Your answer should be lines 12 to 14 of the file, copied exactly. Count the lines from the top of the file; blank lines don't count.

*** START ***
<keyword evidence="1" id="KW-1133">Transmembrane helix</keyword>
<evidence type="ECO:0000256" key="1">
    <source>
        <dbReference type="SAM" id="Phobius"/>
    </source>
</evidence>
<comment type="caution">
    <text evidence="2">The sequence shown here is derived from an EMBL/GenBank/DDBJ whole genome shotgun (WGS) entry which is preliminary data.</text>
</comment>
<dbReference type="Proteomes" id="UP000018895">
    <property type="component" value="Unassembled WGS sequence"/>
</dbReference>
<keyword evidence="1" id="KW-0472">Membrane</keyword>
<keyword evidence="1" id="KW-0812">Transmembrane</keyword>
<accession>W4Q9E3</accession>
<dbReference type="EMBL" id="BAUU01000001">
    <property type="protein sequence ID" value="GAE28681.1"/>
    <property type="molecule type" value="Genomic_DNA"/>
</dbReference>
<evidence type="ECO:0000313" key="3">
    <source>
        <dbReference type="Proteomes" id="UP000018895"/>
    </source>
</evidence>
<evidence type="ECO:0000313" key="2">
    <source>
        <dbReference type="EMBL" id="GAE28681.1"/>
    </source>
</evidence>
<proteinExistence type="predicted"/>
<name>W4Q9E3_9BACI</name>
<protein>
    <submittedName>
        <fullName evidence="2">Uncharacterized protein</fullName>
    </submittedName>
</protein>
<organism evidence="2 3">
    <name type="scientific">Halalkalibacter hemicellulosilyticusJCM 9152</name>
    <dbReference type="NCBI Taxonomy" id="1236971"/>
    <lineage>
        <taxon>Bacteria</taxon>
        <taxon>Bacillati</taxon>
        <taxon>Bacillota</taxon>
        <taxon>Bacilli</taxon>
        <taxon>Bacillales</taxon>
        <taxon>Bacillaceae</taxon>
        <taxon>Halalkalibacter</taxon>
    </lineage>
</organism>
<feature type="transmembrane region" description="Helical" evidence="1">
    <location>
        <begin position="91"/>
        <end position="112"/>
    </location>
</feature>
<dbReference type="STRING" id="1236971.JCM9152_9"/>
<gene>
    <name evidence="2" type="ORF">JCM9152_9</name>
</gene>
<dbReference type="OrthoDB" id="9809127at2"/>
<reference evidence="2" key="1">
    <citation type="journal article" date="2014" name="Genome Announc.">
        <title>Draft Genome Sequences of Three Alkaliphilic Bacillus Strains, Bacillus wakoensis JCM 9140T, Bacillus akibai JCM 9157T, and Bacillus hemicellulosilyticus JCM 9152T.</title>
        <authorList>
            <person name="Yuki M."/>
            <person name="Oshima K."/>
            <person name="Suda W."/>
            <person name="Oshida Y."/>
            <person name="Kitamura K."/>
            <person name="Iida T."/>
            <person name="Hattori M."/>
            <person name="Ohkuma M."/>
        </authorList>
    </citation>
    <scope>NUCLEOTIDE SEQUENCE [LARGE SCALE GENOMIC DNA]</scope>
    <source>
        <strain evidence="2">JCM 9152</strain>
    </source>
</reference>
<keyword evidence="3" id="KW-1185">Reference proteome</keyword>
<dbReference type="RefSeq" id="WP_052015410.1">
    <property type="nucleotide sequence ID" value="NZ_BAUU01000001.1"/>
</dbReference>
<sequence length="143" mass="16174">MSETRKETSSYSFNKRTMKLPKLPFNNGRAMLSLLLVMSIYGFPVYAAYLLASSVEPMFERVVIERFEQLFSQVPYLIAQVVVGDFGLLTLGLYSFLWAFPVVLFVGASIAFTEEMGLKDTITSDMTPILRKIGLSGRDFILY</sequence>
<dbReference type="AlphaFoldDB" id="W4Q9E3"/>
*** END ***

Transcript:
</dbReference>
<keyword evidence="1" id="KW-0472">Membrane</keyword>
<keyword evidence="1" id="KW-0812">Transmembrane</keyword>